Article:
Nuremberg polar cub to get Berlin bear potion
The polar bear cub that has been topping German news bulletins all week is to receive a health potion that helped an earlier bear celebrity, Knut, through the perils of babyhood, zoo officials said Sunday.
A pack of corn syrup was being couriered from the capital to provincial Nuremberg, where the unnamed female cub is being bottle- fed after being "rescued" from its mother Vera.
Berlin Zoo veterinarian Andre Schuele said the hard-to-find syrup, bought in the grocery section of a prestigious Berlin department store, was to be mixed with canine infant formula to prevent the cub being constipated.
This was important, as a blocked bowel could be fatal to the cub. He said the idea of using it had come from San Francisco Zoo in the United States, which is a leading bear raiser.
Berlin rescued a newborn polar bear, Knut, from its mother in December 2006. The male animal, now weighing a healthy 125 kilograms, was raised on a mix of crushed cat food, infant formula and corn syrup.
In Nuremberg, zoo chief executive Dag Encke said he was not worried about a criminal complaint filed against him for failing to prevent the deaths of two earlier polar cubs.
Bear lovers were outraged when the zoo deliberately left the cubs with their mother Vilma at the risk of parental neglect. Vilma gobbled them up early Monday.
"I think we conducted ourselves professionally," said Encke Sunday. "My conscience is clear."
The complaint by the Hagen Whale and Dolphin Defence Society will be studied by prosecutors, who have the final say on whether it should lead to an indictment.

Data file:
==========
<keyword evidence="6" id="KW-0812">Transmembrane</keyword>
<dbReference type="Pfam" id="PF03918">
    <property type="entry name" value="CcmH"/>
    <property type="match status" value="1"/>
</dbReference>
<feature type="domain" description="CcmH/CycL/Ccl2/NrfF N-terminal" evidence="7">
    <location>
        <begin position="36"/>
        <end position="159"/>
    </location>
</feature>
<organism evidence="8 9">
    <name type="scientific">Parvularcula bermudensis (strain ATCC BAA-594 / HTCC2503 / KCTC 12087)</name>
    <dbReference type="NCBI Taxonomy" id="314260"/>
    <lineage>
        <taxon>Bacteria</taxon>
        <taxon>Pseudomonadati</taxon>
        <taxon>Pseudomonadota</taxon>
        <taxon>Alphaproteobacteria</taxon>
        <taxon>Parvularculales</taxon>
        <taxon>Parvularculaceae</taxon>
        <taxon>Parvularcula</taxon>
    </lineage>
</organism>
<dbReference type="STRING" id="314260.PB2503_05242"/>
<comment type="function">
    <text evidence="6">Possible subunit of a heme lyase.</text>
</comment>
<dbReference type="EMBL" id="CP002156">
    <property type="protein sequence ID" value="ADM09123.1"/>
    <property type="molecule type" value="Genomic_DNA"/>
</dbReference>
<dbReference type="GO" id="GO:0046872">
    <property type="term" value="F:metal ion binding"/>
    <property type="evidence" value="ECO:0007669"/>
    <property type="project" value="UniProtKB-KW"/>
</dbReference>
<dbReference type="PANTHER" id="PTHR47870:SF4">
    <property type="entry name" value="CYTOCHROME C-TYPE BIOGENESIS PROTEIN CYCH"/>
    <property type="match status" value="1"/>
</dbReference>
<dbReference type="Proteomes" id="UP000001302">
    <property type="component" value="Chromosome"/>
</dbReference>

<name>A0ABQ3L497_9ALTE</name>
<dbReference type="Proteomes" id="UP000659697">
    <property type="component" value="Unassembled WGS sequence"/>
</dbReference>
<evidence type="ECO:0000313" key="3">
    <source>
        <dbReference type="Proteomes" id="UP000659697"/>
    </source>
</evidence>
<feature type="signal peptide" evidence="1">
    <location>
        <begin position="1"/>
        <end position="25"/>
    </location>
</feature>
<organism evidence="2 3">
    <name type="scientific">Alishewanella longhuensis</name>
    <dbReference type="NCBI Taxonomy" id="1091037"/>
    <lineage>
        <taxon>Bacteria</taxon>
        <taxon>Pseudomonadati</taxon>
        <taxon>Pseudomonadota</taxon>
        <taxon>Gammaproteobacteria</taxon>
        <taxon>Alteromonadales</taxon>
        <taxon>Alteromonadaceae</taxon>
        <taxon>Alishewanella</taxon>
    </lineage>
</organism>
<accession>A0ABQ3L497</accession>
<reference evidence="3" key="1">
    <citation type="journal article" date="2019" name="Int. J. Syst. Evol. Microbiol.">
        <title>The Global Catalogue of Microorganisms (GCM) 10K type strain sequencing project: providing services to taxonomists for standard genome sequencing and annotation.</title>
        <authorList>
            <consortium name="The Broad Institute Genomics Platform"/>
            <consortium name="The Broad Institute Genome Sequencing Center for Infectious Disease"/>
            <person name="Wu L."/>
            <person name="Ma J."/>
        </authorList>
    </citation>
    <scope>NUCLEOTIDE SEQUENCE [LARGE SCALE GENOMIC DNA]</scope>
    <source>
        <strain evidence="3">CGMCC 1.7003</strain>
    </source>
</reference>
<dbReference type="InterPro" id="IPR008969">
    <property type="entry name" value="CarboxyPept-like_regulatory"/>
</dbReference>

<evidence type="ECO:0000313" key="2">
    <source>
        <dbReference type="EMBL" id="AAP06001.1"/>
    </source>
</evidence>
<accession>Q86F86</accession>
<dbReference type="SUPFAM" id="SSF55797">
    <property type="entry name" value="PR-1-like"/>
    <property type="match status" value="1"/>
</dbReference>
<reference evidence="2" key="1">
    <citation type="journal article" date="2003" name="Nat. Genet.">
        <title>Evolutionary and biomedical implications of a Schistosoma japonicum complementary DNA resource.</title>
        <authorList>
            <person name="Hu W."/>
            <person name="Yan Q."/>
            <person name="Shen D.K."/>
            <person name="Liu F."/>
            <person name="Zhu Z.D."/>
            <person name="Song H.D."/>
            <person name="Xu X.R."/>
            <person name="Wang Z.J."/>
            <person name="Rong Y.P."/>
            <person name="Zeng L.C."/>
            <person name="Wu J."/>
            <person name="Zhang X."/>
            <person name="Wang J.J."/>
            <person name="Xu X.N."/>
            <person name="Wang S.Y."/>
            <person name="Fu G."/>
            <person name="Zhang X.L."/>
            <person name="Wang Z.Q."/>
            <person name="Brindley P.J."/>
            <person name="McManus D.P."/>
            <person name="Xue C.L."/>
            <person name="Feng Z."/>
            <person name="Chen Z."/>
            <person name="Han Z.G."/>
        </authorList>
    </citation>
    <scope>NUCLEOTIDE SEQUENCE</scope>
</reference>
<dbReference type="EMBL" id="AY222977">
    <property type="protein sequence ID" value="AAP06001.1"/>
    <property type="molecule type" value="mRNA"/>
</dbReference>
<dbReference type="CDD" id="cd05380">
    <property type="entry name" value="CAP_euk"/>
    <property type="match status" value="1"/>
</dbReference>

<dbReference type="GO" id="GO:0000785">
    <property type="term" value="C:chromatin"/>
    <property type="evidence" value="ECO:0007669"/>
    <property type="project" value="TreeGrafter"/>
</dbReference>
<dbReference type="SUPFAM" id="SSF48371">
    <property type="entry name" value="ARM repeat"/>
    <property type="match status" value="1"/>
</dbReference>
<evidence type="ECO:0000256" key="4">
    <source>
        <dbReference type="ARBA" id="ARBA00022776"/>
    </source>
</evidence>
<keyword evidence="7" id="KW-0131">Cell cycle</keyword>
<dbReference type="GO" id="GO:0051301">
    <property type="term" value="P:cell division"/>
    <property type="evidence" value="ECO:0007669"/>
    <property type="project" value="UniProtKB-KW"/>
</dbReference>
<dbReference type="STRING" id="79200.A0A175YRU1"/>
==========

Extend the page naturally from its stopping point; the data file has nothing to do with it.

Dietrich Doerner, a Nuremberg university psychologist, said mass German concern about the cub reflected a built-in protective instinct that humans have towards children.
"Wee animals fit into people's 'baby' mental pattern," said professor Doerner in an interview.
"Wanting to help babies is a part of every human's basic biological equipment. The human sees the rounded shape, the helpless face, the clumsy movements and is unconsciously impelled to do something protective."
In addition, button eyes, a turned up nose and fur reminded many Germans of their childhood teddy bears.
"On top of that, people believe assisting a cub has a promise of success, whereas they don't believe they can offer any practical help to poor people or starving children, for example in Africa," he said.
"By showing sympathy for the cub, they feel they have at least indirectly done something to save it, and fulfilled a duty to society. But this is not a conscious thing.
"It's a kind of substitute satisfaction in the face of the amorphous feeling that they cannot change anything in the worldwide suffering of human beings," Doerner said. ( Dpa )